“Within the fashion industry, I would be considered mid-sized — not quite “straight-sized” and not quite “plus-sized.” So, I understand it can be a very frustrating experience to search for items and not find what you’re looking for in your size. Size inclusivity is a major issue within the fashion industry on the whole, and the secondhand offerings will not improve until the first-hand offerings do, unfortunately.

I recommend knowing all the measurements you can — not just your bust, waist, and hip measurement, but also measurements like the rise you prefer in pants, or your “pit to pit” measurement (armpit to armpit). It can also help to know a thigh measurement or a bicep measurement. Then, when shopping online, you can search for, or request these specific measurements from the seller, which will make it more likely for you to select items knowing how they will fit you!”

Sustainability, Vintage Shopping, and Secondhand September
Image: Lindsey Rem (left) and Beyond Retro (right)

Ask how the garment can be changed to fit you, not the other way around

I also highly recommend having pieces altered or tailored for your desired fit. Of course, this comes with additional cost, but it is usually not a significant expense and worth it to make the item something you feel comfortable and confident in. Tailors are talented and a lot is possible!”

Let’s talk about materials

“When shopping online you are able to seek out your materials of choice. And with enough experience thrifting, I think most people start to understand the differences of material by the feel of the fabric as you scan the rack.”

Offer to be your friend’s guide when thrift shopping, to help them get into it

“I usually ask my friends what it is about buying vintage that intimidates them, and then try to help them feel more comfortable with that issue. If they’re not sure about how to style vintage, for example, I might show them a couple of ways they can modernize pieces to style them in ways that feel current and contemporary with the items that are already in their closet. Offer to be their guide to the vintage shop and have them try on some pieces — even if it’s just for fun! I think by showing how fun the experience is, you’ll usually win people over.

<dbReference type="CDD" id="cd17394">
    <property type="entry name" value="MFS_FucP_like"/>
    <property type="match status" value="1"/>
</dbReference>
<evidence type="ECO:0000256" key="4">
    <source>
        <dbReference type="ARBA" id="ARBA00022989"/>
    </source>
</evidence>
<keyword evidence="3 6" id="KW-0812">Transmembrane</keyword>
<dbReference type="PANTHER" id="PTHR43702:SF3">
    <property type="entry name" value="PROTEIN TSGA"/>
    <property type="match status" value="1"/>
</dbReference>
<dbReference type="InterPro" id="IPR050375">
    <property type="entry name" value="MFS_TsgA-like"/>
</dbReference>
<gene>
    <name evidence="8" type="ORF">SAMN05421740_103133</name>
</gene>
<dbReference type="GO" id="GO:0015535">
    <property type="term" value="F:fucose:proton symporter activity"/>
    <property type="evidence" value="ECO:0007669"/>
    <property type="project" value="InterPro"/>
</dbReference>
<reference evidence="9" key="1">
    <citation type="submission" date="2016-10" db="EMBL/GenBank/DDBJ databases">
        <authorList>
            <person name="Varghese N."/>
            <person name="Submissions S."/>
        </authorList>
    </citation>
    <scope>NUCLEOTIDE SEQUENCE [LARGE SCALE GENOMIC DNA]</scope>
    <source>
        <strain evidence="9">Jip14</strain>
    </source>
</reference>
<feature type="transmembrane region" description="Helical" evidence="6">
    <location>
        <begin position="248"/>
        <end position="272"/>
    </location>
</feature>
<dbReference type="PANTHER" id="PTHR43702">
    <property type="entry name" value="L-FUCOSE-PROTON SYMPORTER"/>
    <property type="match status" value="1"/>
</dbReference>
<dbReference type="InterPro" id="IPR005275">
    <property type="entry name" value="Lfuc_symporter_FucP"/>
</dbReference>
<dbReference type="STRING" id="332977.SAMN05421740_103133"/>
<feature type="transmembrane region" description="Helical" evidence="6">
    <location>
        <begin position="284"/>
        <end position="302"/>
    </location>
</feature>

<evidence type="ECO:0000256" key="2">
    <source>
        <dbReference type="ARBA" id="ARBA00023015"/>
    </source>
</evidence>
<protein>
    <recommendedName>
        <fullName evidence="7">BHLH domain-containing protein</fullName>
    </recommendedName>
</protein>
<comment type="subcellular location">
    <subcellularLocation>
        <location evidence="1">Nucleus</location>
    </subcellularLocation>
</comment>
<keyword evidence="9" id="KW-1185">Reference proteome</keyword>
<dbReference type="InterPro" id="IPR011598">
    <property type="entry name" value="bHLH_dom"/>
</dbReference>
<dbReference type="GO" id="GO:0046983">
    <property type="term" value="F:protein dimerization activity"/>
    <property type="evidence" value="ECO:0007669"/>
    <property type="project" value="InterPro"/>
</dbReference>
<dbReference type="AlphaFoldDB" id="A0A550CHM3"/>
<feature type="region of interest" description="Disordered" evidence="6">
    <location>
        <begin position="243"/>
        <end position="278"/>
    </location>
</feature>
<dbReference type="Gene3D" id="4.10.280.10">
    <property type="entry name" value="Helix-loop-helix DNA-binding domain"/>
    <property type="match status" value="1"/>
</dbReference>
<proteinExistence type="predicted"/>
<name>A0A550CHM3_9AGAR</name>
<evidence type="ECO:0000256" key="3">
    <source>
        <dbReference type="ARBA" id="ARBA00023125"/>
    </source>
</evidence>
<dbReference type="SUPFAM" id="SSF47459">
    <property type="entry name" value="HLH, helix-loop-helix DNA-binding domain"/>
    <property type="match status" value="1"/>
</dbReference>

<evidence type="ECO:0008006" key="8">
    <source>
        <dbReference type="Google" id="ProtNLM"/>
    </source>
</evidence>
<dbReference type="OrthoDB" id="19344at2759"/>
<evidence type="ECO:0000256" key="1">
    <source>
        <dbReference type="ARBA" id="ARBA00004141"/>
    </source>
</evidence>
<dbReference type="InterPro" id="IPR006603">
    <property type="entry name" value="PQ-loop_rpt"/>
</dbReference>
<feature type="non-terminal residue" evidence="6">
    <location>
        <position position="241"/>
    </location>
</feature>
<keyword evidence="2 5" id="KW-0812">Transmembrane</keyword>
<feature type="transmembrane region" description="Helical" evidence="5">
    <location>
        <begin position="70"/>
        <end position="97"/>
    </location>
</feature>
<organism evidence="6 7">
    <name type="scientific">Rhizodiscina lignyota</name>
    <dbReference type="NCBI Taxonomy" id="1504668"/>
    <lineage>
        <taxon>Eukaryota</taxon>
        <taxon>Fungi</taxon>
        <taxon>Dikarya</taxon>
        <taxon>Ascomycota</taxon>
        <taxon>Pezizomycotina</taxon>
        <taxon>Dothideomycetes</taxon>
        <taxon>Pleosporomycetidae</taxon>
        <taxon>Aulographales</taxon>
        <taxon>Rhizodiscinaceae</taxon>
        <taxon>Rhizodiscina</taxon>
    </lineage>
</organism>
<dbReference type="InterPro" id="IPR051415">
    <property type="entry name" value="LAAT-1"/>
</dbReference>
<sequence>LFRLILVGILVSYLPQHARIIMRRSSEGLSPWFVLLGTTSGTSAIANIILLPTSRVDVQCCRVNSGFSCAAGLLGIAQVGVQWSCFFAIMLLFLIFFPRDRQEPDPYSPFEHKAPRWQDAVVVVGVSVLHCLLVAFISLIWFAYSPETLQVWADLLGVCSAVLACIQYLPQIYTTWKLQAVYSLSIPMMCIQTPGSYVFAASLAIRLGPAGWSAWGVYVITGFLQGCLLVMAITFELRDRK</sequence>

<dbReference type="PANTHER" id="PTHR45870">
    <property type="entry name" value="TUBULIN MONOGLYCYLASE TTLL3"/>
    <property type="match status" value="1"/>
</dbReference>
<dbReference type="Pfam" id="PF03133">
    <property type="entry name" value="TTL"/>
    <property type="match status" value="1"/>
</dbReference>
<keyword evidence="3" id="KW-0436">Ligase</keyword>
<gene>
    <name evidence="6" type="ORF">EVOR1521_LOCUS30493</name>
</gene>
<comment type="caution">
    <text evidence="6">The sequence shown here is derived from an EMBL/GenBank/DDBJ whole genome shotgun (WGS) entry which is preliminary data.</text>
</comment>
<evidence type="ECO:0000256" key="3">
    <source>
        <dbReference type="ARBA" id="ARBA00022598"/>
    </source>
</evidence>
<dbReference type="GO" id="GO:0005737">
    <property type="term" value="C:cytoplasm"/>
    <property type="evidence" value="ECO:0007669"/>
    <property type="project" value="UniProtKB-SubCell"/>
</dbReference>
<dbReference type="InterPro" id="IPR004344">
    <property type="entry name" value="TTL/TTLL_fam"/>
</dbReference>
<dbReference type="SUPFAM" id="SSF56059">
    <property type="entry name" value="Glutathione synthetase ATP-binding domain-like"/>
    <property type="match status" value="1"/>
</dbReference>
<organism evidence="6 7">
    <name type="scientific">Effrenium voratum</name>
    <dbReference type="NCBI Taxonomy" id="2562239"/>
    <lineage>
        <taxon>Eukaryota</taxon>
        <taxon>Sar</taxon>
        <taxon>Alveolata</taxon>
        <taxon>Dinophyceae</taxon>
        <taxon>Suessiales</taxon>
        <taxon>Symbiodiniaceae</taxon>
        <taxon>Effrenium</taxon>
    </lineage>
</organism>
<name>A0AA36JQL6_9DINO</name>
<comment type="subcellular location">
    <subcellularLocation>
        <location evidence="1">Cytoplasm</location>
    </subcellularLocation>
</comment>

Sustainability, Vintage Shopping, and Secondhand September
Image: Emily Stochl (left) and Panache Vintage Store (right)

And if they’re really not sure about wearing vintage, perhaps you could get them to try choosing secondhand in other categories of their life, like: books, home decor, gardening, tools, school supplies, etc. Show them the variety that is available secondhand and the impact they can make for the planet and their own wallet by choosing used.

I advocate for secondhand clothing because we are facing a massive overproduction problem within the fashion industry

“Fashion brands make too many garments, customers are enticed to buy more new things more often, and we have stopped caring for our clothing. I choose secondhand for myself to make a statement about driving down demand for new garments, and instead reuse what is already available.

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And personally, I feel more myself when I choose secondhand. Styling secondhand clothing allows me to feel more original, creative and inspired. I truly feel that I found my sense of style for the first time when I became passionate about secondhand fashion.”